Interspecific associations in seed arrival and seedling recruitment in a Neotropical forest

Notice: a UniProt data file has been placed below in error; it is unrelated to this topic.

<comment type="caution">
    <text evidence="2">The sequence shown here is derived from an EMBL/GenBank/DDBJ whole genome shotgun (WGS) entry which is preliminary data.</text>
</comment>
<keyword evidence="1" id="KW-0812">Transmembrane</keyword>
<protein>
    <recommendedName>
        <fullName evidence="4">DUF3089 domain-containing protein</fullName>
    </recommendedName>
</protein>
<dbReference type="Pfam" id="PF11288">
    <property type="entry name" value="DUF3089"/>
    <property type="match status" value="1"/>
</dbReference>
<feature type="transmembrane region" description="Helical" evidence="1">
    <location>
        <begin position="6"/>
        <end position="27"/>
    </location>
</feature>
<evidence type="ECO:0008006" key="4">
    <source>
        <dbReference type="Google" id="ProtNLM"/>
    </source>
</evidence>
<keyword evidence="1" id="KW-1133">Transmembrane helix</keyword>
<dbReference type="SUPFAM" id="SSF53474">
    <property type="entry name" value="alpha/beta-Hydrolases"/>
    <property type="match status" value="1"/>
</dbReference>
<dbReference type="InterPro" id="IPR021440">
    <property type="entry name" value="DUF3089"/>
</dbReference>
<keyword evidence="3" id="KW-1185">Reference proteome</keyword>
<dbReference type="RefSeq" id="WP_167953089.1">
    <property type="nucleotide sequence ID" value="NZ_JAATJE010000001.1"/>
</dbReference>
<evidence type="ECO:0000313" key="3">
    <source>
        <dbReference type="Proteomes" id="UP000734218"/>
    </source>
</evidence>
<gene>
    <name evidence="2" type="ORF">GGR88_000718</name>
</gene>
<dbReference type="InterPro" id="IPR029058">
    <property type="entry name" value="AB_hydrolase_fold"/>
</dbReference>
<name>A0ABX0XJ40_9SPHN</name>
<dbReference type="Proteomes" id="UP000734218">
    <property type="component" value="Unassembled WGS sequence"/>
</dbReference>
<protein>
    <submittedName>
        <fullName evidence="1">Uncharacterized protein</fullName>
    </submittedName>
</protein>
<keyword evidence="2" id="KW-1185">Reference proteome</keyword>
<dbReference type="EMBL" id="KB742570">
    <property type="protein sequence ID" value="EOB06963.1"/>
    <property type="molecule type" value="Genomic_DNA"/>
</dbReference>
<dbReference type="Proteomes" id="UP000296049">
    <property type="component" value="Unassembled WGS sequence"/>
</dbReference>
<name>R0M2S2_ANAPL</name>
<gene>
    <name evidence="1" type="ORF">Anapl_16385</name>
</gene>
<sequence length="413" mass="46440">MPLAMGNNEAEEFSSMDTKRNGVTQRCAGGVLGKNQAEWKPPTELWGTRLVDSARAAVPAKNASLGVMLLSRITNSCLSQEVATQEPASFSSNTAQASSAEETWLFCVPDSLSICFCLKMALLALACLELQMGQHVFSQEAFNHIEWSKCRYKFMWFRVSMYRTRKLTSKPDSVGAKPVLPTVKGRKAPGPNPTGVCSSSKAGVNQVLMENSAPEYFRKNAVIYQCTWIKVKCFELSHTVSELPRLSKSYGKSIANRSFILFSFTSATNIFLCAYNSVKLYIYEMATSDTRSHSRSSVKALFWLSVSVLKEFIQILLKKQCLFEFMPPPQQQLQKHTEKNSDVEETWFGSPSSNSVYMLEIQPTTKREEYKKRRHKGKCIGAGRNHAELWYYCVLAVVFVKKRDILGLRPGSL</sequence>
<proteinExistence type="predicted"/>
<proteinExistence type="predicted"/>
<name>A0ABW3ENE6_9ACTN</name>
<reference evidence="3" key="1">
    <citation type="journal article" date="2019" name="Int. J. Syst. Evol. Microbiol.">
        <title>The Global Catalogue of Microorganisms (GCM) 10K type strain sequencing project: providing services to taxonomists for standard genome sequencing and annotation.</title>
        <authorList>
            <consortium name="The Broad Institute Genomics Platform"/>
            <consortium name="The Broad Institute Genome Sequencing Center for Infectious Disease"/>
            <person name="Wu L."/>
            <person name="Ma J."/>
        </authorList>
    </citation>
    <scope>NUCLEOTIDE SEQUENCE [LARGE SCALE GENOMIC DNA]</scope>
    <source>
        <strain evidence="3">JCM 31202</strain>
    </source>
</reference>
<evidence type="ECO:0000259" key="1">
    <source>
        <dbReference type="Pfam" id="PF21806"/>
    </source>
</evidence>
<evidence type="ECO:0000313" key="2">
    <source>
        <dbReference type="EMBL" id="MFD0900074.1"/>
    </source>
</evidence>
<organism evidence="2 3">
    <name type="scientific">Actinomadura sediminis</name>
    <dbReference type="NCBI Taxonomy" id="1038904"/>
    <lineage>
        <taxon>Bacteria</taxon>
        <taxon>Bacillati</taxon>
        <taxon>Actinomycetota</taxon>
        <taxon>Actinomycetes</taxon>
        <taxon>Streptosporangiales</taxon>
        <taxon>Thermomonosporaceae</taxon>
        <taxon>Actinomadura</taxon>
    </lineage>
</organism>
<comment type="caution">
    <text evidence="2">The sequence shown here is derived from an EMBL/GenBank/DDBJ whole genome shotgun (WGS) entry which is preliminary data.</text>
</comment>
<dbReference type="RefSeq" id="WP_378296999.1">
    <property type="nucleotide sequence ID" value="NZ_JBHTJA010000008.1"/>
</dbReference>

Contagious seed dispersal refers to the tendency for some sites to receive many dispersed seeds while other sites receive few dispersed seeds. Contagious dispersal can lead to interspecific associations in seed arrival, and this in turn might lead to interspecific associations in seedling recruitment. We evaluate the extent of spatially contagious seed arrival, the frequency of positive interspecific associations in seed arrival, and their consequences for seedling recruitment at the community level in a tropical moist forest. We quantified seed arrival to 200 passive seed traps for 28 yr of weekly censuses and seedling recruitment to 600 1‐m2 quadrats for 21 yr of annual censuses on Barro Colorado Island, Panama. We assessed whether spatially contagious seed dispersal was more important among zoochorous species than among anemochorous species, increased in importance with similarity in fruiting times, and led to interspecific associations in seed arrival and seedling recruitment. We controlled adult seed source associations statistically to evaluate predicted relationships. We found that spatially contagious seed arrival was widespread among zoochorous species, but also occurred among anemochorous species when the strong, consistent trade winds were present. Significant interspecific associations in seed arrival were more likely for pairs of species with zoochorous seeds and similar fruiting times and persisted through seedling recruitment. Thus, interspecifically contagious seed dispersal affects local species composition and alters the mixture of interspecific interactions through the seed, germination, and early seedling stages in this forest. Future investigations should consider the implications of interspecific association at the regeneration stages documented here for later life stages and species coexistence.